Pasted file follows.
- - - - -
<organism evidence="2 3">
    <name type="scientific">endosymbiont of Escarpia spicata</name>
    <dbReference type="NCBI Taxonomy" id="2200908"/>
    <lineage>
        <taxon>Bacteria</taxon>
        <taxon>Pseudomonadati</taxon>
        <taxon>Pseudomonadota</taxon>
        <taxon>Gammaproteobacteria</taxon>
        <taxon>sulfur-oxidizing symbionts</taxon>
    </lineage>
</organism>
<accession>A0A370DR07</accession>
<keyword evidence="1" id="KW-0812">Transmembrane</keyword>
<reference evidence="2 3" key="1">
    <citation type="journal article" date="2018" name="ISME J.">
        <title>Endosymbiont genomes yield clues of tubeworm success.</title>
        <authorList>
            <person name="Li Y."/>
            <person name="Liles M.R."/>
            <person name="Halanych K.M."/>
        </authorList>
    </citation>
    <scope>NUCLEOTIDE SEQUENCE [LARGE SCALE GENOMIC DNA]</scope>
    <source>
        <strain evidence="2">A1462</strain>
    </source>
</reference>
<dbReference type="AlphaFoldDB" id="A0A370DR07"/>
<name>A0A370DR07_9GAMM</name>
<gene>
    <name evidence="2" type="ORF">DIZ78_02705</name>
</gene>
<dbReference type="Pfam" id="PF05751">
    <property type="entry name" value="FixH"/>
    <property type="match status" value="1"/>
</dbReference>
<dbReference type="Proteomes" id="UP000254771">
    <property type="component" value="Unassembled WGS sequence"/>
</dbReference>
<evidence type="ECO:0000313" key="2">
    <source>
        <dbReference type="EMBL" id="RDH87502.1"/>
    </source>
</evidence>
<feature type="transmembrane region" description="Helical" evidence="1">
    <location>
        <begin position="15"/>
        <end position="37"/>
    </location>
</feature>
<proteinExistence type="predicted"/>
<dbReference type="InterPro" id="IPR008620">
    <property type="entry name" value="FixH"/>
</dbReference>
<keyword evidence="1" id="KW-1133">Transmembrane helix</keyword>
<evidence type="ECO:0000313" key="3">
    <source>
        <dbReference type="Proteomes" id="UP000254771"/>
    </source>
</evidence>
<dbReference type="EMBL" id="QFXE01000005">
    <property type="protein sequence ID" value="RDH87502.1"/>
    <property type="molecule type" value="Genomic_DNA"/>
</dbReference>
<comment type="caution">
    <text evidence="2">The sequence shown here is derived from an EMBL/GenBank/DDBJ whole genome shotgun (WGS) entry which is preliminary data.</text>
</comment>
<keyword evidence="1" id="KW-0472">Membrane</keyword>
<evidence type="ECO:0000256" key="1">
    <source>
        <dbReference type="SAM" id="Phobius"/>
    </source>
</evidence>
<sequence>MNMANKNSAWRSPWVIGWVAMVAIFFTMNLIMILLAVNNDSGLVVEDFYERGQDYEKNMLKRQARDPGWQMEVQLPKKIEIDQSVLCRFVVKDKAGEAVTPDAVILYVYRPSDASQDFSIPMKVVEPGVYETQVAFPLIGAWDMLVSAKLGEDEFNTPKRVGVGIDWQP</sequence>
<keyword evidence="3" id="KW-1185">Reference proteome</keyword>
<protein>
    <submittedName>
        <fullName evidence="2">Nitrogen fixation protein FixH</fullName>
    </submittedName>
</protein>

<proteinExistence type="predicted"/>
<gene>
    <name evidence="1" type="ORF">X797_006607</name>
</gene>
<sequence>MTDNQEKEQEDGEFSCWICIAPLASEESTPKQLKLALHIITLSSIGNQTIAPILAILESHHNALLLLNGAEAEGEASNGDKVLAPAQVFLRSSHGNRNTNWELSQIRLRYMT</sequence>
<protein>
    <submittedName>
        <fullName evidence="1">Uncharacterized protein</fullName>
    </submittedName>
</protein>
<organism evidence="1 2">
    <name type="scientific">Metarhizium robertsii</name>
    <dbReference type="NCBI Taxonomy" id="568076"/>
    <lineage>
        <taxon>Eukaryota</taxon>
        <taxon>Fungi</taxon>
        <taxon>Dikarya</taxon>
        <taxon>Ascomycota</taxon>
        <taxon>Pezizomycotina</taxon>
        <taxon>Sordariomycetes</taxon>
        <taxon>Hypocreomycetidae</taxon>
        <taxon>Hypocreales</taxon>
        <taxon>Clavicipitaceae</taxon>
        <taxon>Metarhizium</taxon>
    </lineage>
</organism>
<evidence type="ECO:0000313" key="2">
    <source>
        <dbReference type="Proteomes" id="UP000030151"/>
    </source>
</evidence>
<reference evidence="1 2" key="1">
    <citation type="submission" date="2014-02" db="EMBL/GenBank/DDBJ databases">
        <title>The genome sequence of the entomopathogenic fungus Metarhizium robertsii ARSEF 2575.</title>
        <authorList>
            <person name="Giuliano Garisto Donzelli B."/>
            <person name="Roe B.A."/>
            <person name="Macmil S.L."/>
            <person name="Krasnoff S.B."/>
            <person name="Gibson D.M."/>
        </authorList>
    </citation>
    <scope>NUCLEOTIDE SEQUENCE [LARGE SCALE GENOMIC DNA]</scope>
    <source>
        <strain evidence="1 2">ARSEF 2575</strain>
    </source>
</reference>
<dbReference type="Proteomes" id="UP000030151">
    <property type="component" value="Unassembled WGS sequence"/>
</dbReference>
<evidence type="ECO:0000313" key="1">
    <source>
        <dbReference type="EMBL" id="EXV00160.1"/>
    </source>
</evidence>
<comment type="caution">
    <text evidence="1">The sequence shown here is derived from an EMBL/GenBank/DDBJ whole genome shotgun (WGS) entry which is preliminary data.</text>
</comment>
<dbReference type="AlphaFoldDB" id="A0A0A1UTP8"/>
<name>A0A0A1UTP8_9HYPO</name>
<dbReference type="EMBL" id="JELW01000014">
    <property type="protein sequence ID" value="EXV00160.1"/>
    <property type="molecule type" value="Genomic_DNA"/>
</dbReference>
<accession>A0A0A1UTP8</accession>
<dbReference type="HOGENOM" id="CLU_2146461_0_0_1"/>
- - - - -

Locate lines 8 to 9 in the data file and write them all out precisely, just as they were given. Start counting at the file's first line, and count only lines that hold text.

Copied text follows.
        <taxon>Gammaproteobacteria</taxon>
        <taxon>sulfur-oxidizing symbionts</taxon>